Islamabad, 29 October 2013 – The NGO Shipbreaking Platform and one of its member organizations, the Sustainable Development Policy Institute (SDPI) launched yesterday a research report titled “Pakistan Shipbreaking Outlook: The Way Forward for a Green Ship Recycling Industry” during a seminar held in Islamabad. The research report is a joint publication of the NGO Shipbreaking Platform and SDPI, and outlines policy recommendations for improving working conditions and environmental protection in the shipbreaking yards of Gadani.
“With our member organization SDPI, and with the rest of our coalition, we are calling on the Pakistani government to do the right thing and protect the workers and the environment from the dumping of thousands of tonnes of hazardous waste coming from end-of-life ships,” said Patrizia Heidegger, Executive Director of the NGO Shipbreaking Platform.
Contrarily to previous reports that focused mainly on the regulatory framework and the facilities needed to take care of the hazardous waste retrieved from the ships, “Pakistan Shipbreaking Outlook: The Way Forward for a Green Ship Recycling Industry” also gives a voice to the exploited workforce in the shipbreaking yards, highlighting the risks they are exposed to on a daily basis. SDPI conducted a survey amongst shipbreaking workers in Gadani in 2012 to get their side of the story. The findings include the facts that workers’ rights are not sufficiently protected, notably health and safety rights, freedom of association, workers’ welfare and benefits, and contractual rights.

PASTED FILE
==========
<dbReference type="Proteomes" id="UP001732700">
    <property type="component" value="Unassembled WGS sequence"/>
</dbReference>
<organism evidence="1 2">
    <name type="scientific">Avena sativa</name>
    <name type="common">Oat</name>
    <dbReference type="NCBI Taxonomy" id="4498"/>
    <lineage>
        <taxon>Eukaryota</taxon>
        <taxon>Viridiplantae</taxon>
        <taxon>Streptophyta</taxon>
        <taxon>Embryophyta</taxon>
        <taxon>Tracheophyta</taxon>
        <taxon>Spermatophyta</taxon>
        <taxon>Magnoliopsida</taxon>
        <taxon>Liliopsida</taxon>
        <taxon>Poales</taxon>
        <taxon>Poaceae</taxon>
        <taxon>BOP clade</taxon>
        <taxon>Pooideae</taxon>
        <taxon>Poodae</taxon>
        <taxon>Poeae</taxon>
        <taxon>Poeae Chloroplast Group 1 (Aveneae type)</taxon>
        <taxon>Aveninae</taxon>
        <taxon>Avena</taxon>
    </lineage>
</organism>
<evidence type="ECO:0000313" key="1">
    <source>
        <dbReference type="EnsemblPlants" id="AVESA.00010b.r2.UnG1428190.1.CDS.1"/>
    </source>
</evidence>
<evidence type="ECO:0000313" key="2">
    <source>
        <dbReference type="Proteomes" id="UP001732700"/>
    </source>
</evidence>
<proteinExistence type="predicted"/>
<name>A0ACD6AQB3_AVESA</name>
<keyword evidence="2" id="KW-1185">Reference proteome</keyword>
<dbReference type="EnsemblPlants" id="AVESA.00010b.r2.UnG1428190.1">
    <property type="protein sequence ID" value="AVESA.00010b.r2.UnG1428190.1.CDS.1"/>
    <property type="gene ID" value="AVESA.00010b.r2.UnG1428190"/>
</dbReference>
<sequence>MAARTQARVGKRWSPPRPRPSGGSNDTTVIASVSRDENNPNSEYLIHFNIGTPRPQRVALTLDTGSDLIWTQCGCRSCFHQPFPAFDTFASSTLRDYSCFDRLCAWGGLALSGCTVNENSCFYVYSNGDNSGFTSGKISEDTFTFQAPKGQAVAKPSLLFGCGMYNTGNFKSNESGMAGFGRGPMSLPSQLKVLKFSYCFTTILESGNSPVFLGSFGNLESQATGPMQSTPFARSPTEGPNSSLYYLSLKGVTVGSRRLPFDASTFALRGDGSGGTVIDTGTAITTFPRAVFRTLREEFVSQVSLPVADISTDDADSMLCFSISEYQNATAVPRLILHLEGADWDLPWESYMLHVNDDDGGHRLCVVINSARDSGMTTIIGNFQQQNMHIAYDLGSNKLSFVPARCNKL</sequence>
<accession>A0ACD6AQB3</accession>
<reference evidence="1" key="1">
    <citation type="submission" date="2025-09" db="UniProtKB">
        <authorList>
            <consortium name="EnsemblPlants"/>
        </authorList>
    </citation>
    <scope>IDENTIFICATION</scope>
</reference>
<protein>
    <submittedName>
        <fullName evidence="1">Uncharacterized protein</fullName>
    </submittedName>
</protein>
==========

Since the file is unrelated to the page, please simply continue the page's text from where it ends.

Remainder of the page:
Syeda Rizwana Hasan, Chief Executive of the Bangladesh Environmental Lawyers Association (BELA) and Ritwick Dutta, an environmental lawyer from the Indian-based Legal Initiative for Forest and Environment (LIFE) said that if South Asian countries want to stop being the dumping grounds for developing countries’ toxic ships, they need to enforce international waste trade law.
“Our laws are weak and this is why these ships choose to come to our beaches,” said Syeda Rizwana Hasan. “We cannot paint this industry green, but we need to make it green. The report is the start of a long term process.”
BELA and LIFE are both member organizations of the NGO Shipbreaking Platform.
About 150 people attended the seminar presenting the report, including researchers, representatives from governmental institutions and policy makers. Amongst others, two members of the National Assembly of Pakistan, Arifa Khalid and Romina Khurshid Alam, and the director general of the Balochistan Environmental Protection Agency, Naseer Khan Kashani were present and welcomed the publication of the research report.
“With a joint effort by the relevant government bodies, shipbreaking industry, civil society and a special support from international organisations we can turn this business into a modern and safe industry,” said Patrizia Heidegger.
The report can be downloaded here:
NGO Shipbreaking Platform